- Maverick: When Maverick confronts the fake Indian bandits, he tells them they're surrounded. He does have some backup hiding nearby in the persons of Marshall Cooper and Annabelle Bransford, and calls for them to whistle (and then clap, when both turn out to be unable to whistle) to prove that his claim of having the bandits surrounded isn't a bluff, but matters quickly degenerate into a shootout anyhow.
- In Ladyhawke, Philippe the Mouse (Matthew Broderick) is hearing noises in the woods. He tries to fool his potential attackers by talking to two imaginary friends, saying things like, "You'd better draw your sword, Pierre!" and, "Ah, Louis, you brought your crossbow!" He also uses different voices to make it sound like they are there.
- In homage to the Live Action TV example below, the film version of Get Smart gives us this exchange:
Maxwell Smart: I think it's only fair to warn you, this facility is surrounded by a highly trained team of 130 Black Op Snipers.
Siegfried: I don't believe you.
Maxwell Smart: Would you believe two dozen Delta Force Commandos?
- Sending flag signals to non-existent ships is a tactic used several times by Horatio Hornblower and Captain Aubrey to convince opposing ships to either give up or maneuver to try to avoid the non-existent ships in such a way as to put them at a disadvantage.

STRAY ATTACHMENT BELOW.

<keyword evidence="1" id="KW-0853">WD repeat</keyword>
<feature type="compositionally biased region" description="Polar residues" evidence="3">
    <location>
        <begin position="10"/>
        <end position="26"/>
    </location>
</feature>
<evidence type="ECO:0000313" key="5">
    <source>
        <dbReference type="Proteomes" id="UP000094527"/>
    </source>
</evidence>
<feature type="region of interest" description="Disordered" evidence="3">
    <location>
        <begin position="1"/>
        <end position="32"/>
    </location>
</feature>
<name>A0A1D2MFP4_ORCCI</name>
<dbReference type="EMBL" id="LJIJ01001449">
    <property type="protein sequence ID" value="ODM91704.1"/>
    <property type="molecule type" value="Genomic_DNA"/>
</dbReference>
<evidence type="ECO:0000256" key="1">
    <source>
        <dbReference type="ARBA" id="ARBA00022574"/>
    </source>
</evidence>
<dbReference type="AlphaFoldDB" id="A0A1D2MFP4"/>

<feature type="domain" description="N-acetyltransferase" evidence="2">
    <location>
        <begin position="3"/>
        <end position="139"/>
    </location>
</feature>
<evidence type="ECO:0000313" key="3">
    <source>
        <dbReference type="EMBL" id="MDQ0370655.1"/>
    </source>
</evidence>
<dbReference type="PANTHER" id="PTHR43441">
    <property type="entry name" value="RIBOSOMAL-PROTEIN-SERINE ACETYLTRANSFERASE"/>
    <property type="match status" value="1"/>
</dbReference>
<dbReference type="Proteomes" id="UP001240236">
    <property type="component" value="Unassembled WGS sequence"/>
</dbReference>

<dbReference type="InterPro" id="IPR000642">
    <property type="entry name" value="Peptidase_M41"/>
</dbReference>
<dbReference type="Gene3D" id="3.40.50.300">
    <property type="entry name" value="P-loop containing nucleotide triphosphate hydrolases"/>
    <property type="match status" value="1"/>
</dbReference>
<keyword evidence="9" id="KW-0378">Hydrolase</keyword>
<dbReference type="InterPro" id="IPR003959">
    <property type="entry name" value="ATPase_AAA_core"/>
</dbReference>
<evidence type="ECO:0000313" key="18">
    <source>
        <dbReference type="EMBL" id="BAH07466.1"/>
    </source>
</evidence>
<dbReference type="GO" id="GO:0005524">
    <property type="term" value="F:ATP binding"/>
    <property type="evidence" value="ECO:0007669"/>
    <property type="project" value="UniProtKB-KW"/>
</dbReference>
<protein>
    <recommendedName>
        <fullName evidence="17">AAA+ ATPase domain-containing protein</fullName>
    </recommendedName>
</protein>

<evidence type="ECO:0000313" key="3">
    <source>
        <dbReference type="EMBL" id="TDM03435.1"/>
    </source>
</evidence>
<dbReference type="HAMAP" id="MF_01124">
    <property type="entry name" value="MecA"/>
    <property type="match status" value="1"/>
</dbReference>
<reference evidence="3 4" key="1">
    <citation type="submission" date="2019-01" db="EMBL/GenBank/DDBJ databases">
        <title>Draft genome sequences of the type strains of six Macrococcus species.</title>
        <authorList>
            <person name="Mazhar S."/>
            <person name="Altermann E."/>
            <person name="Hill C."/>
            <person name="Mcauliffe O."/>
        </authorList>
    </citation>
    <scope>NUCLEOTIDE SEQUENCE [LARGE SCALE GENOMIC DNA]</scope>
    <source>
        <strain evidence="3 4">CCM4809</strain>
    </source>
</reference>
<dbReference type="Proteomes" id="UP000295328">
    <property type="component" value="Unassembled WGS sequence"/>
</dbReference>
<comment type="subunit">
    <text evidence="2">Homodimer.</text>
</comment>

- Subverted in the Discworld novel Soul Music. Death joins the Klatchian Foreign Legion. When the D'regs charge and kill most of the defenders, Death sets their corpses up to fire back. When the D'regs charge (knowing the trick), the corpses shoot the D'regs when Death gives the order to fire.
- In the Lone Islands section of The Voyage of the Dawn Treader, Prince Caspian does this, ordering his crew to send signals "to all the other ships we haven't got but which it might be well that Gumpas thinks we have."
- In Beau Geste, the initial assault on a fort is beaten off, but after each new attack, there are fewer defenders. Markoff props up the corpses at their posts to make it look as if there are still plenty of soldiers left.
- Keith Laumer's The Glory Game
- Most of the Terran space fleet has left Earth to check out a collection of Hukk ships in another area of space. Commodore Dalton figures out that the ships are a lure and the Hukk are planning a sneak attack to capture the Lunar fortifications. When the Hukk fleet appears near Earth, he bluffs its commander into surrendering by telling them that the rest of the Terran fleet is only minutes away.
- Later on, when a single Hull ship lands on a frontier planet Dalton sets up energy rifles on hills surrounding the ship, After disabling the ship, he tricks the crew into surrendering by making them think they're surrounded by troops. Another character calls Dalton's ploy "the Fort Zinderneuf ploy".
- Artemis Fowl does this to Minerva in The Time Paradox by hacking into the security cameras and simulating armed forces, including a tank.
- Several groups in various Redwall books use this trick, usually successfully. Of course, it helps that the bluffer is usually worth that many.
- In Harry Potter and the Goblet of Fire, when Frank Bryce catches Voldemort and Wormtail in the old Riddle House, he tries to scare them away by threatening that his wife is downstairs phoning the police. Unfortunately for him, Voldemort can easily read his mind and knows he doesn't have a wife.